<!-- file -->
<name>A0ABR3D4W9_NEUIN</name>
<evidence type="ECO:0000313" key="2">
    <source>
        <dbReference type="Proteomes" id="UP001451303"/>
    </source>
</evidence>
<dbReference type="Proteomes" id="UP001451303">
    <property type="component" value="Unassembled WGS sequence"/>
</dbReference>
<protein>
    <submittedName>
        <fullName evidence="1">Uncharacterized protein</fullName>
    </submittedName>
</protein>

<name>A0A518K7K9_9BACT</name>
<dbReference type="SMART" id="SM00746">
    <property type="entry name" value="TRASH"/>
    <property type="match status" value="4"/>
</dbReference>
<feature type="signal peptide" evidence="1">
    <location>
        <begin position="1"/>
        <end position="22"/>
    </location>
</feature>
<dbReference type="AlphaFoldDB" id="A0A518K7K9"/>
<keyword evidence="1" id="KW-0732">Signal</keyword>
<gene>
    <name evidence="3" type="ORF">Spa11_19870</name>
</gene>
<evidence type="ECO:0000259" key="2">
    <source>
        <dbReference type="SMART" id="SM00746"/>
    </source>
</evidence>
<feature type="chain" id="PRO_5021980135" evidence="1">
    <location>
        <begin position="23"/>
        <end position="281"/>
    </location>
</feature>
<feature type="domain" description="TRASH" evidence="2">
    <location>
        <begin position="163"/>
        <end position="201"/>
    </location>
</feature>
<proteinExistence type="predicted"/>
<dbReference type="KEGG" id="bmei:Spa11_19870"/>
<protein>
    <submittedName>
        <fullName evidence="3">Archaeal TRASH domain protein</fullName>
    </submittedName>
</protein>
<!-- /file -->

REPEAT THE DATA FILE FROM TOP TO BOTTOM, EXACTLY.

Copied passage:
<name>A0ABR3D4W9_NEUIN</name>
<evidence type="ECO:0000313" key="2">
    <source>
        <dbReference type="Proteomes" id="UP001451303"/>
    </source>
</evidence>
<dbReference type="Proteomes" id="UP001451303">
    <property type="component" value="Unassembled WGS sequence"/>
</dbReference>
<protein>
    <submittedName>
        <fullName evidence="1">Uncharacterized protein</fullName>
    </submittedName>
</protein>

<name>A0A518K7K9_9BACT</name>
<dbReference type="SMART" id="SM00746">
    <property type="entry name" value="TRASH"/>
    <property type="match status" value="4"/>
</dbReference>
<feature type="signal peptide" evidence="1">
    <location>
        <begin position="1"/>
        <end position="22"/>
    </location>
</feature>
<dbReference type="AlphaFoldDB" id="A0A518K7K9"/>
<keyword evidence="1" id="KW-0732">Signal</keyword>
<gene>
    <name evidence="3" type="ORF">Spa11_19870</name>
</gene>
<evidence type="ECO:0000259" key="2">
    <source>
        <dbReference type="SMART" id="SM00746"/>
    </source>
</evidence>
<feature type="chain" id="PRO_5021980135" evidence="1">
    <location>
        <begin position="23"/>
        <end position="281"/>
    </location>
</feature>
<feature type="domain" description="TRASH" evidence="2">
    <location>
        <begin position="163"/>
        <end position="201"/>
    </location>
</feature>
<proteinExistence type="predicted"/>
<dbReference type="KEGG" id="bmei:Spa11_19870"/>
<protein>
    <submittedName>
        <fullName evidence="3">Archaeal TRASH domain protein</fullName>
    </submittedName>
</protein>